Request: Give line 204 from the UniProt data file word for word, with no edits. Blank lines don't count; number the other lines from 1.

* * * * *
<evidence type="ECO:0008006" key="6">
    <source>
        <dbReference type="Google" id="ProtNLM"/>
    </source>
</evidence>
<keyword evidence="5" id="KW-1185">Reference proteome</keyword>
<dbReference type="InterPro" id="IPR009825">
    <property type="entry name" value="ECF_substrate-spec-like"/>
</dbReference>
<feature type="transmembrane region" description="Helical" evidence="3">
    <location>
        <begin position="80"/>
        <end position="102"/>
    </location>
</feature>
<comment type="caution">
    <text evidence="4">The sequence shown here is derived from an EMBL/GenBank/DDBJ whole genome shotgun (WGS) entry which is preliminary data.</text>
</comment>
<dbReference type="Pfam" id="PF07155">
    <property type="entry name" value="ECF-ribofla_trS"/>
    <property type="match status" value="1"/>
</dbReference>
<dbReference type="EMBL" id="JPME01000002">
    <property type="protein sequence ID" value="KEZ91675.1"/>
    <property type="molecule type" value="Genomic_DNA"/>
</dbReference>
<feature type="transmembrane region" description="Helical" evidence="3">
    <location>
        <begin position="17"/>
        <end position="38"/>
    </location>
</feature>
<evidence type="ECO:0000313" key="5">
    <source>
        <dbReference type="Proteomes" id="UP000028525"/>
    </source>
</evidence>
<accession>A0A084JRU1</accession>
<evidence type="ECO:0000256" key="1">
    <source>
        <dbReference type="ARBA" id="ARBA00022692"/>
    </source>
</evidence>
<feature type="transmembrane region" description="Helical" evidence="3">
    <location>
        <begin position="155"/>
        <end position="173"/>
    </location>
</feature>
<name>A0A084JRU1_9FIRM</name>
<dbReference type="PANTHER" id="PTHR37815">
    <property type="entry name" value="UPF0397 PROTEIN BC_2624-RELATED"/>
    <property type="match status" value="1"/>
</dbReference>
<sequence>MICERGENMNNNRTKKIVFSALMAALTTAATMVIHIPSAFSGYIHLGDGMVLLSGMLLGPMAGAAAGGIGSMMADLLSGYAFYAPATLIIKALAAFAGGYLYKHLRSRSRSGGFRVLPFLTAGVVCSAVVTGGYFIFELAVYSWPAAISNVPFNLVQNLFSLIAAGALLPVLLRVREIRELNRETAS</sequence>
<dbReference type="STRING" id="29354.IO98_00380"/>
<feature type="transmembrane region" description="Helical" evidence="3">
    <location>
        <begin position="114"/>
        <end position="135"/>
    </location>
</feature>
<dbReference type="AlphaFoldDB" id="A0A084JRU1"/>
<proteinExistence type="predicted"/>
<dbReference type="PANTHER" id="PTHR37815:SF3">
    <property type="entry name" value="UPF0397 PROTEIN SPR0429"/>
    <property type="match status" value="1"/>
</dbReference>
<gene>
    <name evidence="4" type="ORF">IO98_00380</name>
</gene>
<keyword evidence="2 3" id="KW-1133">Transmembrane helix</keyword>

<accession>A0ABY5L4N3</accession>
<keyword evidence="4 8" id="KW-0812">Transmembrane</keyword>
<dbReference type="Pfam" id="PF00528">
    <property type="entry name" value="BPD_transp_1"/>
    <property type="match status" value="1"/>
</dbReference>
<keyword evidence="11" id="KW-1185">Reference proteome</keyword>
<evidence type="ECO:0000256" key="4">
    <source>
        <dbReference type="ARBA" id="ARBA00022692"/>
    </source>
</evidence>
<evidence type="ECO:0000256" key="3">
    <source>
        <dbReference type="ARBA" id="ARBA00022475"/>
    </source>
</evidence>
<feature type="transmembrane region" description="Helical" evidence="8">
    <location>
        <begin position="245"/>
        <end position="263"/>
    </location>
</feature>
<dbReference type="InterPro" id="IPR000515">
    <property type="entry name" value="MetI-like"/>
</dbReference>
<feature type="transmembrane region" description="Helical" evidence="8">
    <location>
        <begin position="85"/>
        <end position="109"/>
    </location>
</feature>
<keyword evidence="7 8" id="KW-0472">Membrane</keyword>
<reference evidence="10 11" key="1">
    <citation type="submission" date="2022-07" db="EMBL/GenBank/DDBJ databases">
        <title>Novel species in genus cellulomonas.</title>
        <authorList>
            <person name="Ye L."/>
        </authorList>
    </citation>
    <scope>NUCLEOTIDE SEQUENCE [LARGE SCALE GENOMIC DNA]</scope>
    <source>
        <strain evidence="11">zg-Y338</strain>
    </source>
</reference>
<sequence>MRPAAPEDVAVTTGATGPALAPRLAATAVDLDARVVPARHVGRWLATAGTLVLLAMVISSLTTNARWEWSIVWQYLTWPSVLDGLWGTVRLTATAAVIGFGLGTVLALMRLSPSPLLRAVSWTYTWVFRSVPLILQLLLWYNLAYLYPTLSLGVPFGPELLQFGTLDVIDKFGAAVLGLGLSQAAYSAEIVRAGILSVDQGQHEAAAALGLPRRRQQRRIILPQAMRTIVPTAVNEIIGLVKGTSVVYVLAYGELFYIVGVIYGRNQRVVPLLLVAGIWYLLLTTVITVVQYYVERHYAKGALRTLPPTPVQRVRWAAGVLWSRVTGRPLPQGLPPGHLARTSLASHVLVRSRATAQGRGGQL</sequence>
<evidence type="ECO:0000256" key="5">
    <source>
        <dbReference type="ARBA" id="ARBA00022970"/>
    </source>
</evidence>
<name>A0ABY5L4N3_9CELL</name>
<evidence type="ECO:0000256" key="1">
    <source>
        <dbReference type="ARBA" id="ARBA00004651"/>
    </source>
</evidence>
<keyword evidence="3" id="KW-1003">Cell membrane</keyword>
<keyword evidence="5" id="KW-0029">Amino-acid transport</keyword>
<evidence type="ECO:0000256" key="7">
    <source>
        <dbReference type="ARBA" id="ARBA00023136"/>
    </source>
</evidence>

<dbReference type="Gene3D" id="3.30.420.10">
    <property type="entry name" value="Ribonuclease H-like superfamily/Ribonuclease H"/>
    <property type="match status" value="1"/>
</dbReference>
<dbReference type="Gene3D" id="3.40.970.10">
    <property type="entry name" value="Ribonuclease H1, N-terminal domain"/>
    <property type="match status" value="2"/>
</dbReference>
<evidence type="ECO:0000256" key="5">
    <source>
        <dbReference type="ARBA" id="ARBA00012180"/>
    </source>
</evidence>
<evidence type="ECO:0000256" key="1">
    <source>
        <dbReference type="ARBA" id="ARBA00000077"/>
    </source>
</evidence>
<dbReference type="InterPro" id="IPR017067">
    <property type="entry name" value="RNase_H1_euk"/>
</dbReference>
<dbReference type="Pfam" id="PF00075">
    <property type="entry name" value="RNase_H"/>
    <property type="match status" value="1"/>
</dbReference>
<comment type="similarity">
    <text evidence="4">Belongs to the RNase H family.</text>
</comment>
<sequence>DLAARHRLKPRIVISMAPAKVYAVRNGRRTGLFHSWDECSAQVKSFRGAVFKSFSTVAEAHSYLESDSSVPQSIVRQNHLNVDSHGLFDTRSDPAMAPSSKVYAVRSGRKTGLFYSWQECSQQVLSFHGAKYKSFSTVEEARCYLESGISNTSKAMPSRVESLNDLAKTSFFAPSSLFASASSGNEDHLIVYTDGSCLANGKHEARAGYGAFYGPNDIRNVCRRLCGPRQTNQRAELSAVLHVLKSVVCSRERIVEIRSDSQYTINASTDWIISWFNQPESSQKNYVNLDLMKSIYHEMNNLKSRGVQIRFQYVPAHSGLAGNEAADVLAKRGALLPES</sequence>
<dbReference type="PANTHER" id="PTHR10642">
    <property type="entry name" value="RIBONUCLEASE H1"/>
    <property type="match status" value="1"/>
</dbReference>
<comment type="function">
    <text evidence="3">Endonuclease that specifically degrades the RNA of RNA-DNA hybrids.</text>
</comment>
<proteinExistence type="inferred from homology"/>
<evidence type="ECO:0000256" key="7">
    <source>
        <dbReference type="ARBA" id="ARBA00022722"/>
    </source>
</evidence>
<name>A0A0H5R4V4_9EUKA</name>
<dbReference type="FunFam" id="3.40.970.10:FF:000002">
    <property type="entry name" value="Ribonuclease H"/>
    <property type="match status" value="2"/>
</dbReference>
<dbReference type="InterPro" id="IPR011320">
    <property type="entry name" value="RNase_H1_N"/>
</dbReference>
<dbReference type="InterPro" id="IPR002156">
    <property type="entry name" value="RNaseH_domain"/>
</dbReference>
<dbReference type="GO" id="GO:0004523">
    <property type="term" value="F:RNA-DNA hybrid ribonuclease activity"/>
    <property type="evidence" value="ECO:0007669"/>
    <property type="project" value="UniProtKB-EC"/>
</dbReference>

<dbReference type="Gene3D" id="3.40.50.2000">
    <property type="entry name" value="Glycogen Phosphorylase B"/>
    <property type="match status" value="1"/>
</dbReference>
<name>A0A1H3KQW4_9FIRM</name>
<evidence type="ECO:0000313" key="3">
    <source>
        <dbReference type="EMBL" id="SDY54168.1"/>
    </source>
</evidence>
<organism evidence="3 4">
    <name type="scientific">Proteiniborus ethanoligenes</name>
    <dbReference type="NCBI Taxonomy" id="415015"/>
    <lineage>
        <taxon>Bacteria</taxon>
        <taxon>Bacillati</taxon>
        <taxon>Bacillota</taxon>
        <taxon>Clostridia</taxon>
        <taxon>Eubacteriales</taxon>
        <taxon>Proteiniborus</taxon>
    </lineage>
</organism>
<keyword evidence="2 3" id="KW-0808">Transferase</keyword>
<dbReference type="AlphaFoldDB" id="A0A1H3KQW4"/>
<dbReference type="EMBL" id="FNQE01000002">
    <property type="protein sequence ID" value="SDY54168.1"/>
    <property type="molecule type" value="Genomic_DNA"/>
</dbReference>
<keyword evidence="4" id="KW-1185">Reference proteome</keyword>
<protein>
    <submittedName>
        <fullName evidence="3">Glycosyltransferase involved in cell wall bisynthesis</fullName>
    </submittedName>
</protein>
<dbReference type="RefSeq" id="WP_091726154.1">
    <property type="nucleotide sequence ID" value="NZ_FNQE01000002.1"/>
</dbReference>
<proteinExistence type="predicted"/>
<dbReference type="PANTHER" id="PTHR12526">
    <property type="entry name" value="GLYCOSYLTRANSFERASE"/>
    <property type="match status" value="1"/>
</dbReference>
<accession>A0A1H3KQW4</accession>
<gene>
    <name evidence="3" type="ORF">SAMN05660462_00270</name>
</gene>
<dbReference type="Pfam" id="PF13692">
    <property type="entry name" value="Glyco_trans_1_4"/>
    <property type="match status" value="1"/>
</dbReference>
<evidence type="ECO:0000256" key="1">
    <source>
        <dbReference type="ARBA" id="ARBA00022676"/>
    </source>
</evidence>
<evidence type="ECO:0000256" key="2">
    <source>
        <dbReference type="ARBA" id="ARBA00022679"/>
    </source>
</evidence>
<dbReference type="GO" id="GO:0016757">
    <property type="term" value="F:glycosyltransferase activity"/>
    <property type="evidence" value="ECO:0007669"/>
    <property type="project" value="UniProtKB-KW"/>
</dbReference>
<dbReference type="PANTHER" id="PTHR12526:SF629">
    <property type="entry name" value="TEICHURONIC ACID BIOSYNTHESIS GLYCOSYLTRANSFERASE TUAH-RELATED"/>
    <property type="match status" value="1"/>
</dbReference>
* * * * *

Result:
</evidence>